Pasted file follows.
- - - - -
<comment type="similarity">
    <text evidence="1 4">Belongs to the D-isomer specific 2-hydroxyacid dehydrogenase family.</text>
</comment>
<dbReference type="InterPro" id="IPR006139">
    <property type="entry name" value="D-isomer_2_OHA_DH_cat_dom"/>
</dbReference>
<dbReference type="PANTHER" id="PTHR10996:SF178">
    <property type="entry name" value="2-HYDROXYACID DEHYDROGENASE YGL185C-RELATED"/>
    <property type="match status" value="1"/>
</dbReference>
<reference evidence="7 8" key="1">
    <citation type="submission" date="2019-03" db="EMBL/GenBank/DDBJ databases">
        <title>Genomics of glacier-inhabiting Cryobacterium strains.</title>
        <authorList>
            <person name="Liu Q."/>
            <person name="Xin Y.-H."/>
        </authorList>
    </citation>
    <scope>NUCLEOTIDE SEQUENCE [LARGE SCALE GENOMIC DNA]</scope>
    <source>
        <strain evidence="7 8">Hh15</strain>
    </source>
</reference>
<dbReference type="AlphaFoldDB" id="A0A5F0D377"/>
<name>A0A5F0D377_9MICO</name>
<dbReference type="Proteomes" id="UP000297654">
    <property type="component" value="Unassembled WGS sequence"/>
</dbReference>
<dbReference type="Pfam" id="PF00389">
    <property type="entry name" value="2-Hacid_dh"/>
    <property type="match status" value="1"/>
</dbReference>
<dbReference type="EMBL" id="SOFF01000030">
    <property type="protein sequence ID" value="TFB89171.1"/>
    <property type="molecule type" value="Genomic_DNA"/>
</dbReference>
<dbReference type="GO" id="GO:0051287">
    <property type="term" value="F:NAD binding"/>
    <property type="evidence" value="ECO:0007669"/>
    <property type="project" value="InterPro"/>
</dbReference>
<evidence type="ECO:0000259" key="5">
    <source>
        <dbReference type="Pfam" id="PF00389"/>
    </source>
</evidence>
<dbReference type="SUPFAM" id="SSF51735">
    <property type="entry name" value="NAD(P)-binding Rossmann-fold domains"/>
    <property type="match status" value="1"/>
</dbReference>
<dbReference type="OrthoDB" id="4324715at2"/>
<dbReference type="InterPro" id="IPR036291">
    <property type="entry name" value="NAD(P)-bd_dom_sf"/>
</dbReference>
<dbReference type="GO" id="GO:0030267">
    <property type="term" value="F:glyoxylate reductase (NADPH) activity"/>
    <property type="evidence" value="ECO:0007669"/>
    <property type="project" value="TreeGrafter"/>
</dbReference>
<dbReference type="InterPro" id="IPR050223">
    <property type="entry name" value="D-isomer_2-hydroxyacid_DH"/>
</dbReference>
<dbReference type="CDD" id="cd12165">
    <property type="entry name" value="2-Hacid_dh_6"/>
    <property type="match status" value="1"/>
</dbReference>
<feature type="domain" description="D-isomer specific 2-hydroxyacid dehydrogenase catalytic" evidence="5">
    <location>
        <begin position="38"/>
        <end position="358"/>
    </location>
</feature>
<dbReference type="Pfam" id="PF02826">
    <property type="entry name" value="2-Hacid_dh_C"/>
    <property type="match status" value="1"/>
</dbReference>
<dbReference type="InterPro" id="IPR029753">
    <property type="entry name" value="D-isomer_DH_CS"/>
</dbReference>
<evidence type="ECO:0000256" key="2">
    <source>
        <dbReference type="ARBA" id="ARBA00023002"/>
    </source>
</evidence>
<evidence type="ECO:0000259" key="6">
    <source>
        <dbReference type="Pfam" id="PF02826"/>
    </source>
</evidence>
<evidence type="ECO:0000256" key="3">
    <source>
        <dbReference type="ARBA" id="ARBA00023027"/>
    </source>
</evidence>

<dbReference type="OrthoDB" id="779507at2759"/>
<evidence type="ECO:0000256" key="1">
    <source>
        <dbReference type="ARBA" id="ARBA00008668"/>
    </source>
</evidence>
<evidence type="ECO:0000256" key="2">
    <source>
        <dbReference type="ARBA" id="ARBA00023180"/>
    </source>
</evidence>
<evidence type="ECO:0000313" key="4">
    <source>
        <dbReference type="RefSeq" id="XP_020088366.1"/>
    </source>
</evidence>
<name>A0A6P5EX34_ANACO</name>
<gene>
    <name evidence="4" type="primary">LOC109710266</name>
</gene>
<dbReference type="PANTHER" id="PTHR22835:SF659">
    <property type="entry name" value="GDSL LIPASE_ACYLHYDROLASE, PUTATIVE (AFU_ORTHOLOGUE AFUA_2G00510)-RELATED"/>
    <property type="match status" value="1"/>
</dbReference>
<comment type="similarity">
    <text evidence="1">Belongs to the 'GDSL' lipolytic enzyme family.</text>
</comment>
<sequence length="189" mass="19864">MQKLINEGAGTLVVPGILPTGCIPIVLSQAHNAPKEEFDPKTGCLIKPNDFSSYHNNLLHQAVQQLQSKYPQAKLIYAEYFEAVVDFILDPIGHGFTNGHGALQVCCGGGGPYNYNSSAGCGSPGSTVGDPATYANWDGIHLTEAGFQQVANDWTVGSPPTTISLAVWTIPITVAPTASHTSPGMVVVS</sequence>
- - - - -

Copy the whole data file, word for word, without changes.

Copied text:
<comment type="similarity">
    <text evidence="1 4">Belongs to the D-isomer specific 2-hydroxyacid dehydrogenase family.</text>
</comment>
<dbReference type="InterPro" id="IPR006139">
    <property type="entry name" value="D-isomer_2_OHA_DH_cat_dom"/>
</dbReference>
<dbReference type="PANTHER" id="PTHR10996:SF178">
    <property type="entry name" value="2-HYDROXYACID DEHYDROGENASE YGL185C-RELATED"/>
    <property type="match status" value="1"/>
</dbReference>
<reference evidence="7 8" key="1">
    <citation type="submission" date="2019-03" db="EMBL/GenBank/DDBJ databases">
        <title>Genomics of glacier-inhabiting Cryobacterium strains.</title>
        <authorList>
            <person name="Liu Q."/>
            <person name="Xin Y.-H."/>
        </authorList>
    </citation>
    <scope>NUCLEOTIDE SEQUENCE [LARGE SCALE GENOMIC DNA]</scope>
    <source>
        <strain evidence="7 8">Hh15</strain>
    </source>
</reference>
<dbReference type="AlphaFoldDB" id="A0A5F0D377"/>
<name>A0A5F0D377_9MICO</name>
<dbReference type="Proteomes" id="UP000297654">
    <property type="component" value="Unassembled WGS sequence"/>
</dbReference>
<dbReference type="Pfam" id="PF00389">
    <property type="entry name" value="2-Hacid_dh"/>
    <property type="match status" value="1"/>
</dbReference>
<dbReference type="EMBL" id="SOFF01000030">
    <property type="protein sequence ID" value="TFB89171.1"/>
    <property type="molecule type" value="Genomic_DNA"/>
</dbReference>
<dbReference type="GO" id="GO:0051287">
    <property type="term" value="F:NAD binding"/>
    <property type="evidence" value="ECO:0007669"/>
    <property type="project" value="InterPro"/>
</dbReference>
<evidence type="ECO:0000259" key="5">
    <source>
        <dbReference type="Pfam" id="PF00389"/>
    </source>
</evidence>
<dbReference type="SUPFAM" id="SSF51735">
    <property type="entry name" value="NAD(P)-binding Rossmann-fold domains"/>
    <property type="match status" value="1"/>
</dbReference>
<dbReference type="OrthoDB" id="4324715at2"/>
<dbReference type="InterPro" id="IPR036291">
    <property type="entry name" value="NAD(P)-bd_dom_sf"/>
</dbReference>
<dbReference type="GO" id="GO:0030267">
    <property type="term" value="F:glyoxylate reductase (NADPH) activity"/>
    <property type="evidence" value="ECO:0007669"/>
    <property type="project" value="TreeGrafter"/>
</dbReference>
<dbReference type="InterPro" id="IPR050223">
    <property type="entry name" value="D-isomer_2-hydroxyacid_DH"/>
</dbReference>
<dbReference type="CDD" id="cd12165">
    <property type="entry name" value="2-Hacid_dh_6"/>
    <property type="match status" value="1"/>
</dbReference>
<feature type="domain" description="D-isomer specific 2-hydroxyacid dehydrogenase catalytic" evidence="5">
    <location>
        <begin position="38"/>
        <end position="358"/>
    </location>
</feature>
<dbReference type="Pfam" id="PF02826">
    <property type="entry name" value="2-Hacid_dh_C"/>
    <property type="match status" value="1"/>
</dbReference>
<dbReference type="InterPro" id="IPR029753">
    <property type="entry name" value="D-isomer_DH_CS"/>
</dbReference>
<evidence type="ECO:0000256" key="2">
    <source>
        <dbReference type="ARBA" id="ARBA00023002"/>
    </source>
</evidence>
<evidence type="ECO:0000259" key="6">
    <source>
        <dbReference type="Pfam" id="PF02826"/>
    </source>
</evidence>
<evidence type="ECO:0000256" key="3">
    <source>
        <dbReference type="ARBA" id="ARBA00023027"/>
    </source>
</evidence>

<dbReference type="OrthoDB" id="779507at2759"/>
<evidence type="ECO:0000256" key="1">
    <source>
        <dbReference type="ARBA" id="ARBA00008668"/>
    </source>
</evidence>
<evidence type="ECO:0000256" key="2">
    <source>
        <dbReference type="ARBA" id="ARBA00023180"/>
    </source>
</evidence>
<evidence type="ECO:0000313" key="4">
    <source>
        <dbReference type="RefSeq" id="XP_020088366.1"/>
    </source>
</evidence>
<name>A0A6P5EX34_ANACO</name>
<gene>
    <name evidence="4" type="primary">LOC109710266</name>
</gene>
<dbReference type="PANTHER" id="PTHR22835:SF659">
    <property type="entry name" value="GDSL LIPASE_ACYLHYDROLASE, PUTATIVE (AFU_ORTHOLOGUE AFUA_2G00510)-RELATED"/>
    <property type="match status" value="1"/>
</dbReference>
<comment type="similarity">
    <text evidence="1">Belongs to the 'GDSL' lipolytic enzyme family.</text>
</comment>
<sequence length="189" mass="19864">MQKLINEGAGTLVVPGILPTGCIPIVLSQAHNAPKEEFDPKTGCLIKPNDFSSYHNNLLHQAVQQLQSKYPQAKLIYAEYFEAVVDFILDPIGHGFTNGHGALQVCCGGGGPYNYNSSAGCGSPGSTVGDPATYANWDGIHLTEAGFQQVANDWTVGSPPTTISLAVWTIPITVAPTASHTSPGMVVVS</sequence>